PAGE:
FEMA Rejects Appeals Worth $1.2B Over a Decade
As U.S. communities ravaged by this year’s series of intense hurricanes and wildfires clear debris and begin to rebuild, many are counting on the federal government to help cover their costs. They could be in for a frustrating surprise.
If history is any guide, some local governments and nonprofit organizations could get less than they were told to expect from the Federal Emergency Management Agency. Others could be asked years from now to repay some or all of the aid they received, if FEMA concludes the projects failed to comply with its voluminous requirements or decides it shouldn’t have approved the payouts in the first place.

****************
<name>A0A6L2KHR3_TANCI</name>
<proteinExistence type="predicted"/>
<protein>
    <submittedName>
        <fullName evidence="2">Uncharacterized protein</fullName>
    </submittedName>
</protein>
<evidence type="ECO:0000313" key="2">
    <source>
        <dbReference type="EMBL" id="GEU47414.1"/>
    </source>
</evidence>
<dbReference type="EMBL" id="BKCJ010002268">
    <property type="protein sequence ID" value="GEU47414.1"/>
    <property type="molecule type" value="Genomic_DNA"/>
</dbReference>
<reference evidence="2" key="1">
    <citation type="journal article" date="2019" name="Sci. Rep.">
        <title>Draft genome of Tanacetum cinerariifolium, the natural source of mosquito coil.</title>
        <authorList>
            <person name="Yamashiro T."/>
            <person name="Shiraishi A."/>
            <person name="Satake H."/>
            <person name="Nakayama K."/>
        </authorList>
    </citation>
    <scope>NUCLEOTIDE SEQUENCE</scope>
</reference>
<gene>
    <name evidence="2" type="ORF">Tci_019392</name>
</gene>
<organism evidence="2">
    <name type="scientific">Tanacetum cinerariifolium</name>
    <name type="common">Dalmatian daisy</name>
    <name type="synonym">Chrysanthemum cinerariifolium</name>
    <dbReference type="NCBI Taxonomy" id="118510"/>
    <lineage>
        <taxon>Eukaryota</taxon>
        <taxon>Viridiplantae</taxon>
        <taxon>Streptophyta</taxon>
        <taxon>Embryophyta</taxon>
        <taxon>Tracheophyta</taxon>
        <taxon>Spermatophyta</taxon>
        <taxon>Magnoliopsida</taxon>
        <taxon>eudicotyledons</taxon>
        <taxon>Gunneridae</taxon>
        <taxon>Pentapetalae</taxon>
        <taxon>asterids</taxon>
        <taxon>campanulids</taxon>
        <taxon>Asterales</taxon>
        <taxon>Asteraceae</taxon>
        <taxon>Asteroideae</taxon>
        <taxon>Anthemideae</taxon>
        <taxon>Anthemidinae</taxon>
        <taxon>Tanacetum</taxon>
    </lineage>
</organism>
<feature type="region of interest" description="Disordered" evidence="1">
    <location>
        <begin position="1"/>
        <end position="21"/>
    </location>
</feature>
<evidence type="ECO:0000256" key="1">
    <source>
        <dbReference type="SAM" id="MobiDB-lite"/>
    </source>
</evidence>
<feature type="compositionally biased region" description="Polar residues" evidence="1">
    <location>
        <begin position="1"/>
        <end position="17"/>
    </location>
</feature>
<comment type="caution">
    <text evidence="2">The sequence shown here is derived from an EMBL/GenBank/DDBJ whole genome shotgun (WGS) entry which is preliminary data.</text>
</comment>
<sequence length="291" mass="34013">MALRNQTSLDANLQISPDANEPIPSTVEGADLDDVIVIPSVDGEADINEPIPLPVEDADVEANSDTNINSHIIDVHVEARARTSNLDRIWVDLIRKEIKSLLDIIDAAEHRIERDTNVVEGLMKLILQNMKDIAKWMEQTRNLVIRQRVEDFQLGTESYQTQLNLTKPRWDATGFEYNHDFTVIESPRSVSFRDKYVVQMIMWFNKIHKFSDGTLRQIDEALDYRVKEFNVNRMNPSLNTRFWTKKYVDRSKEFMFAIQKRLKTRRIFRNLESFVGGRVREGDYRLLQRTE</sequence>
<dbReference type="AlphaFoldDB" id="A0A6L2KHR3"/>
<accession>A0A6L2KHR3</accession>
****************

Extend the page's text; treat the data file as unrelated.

Over the past decade, FEMA’s denials and reversals have caused uncertainty and anger in some communities, led to long rounds of appeals, strained local budgets, made it hard for some organizations to stay afloat, and occasionally delayed the rebuilding process.
“My word of advice for everybody is document, document, document,” warned a frustrated Mayor Orlando Lopez of Sweetwater, Florida. “Cross your t’s, dot your i’s and back up everything.”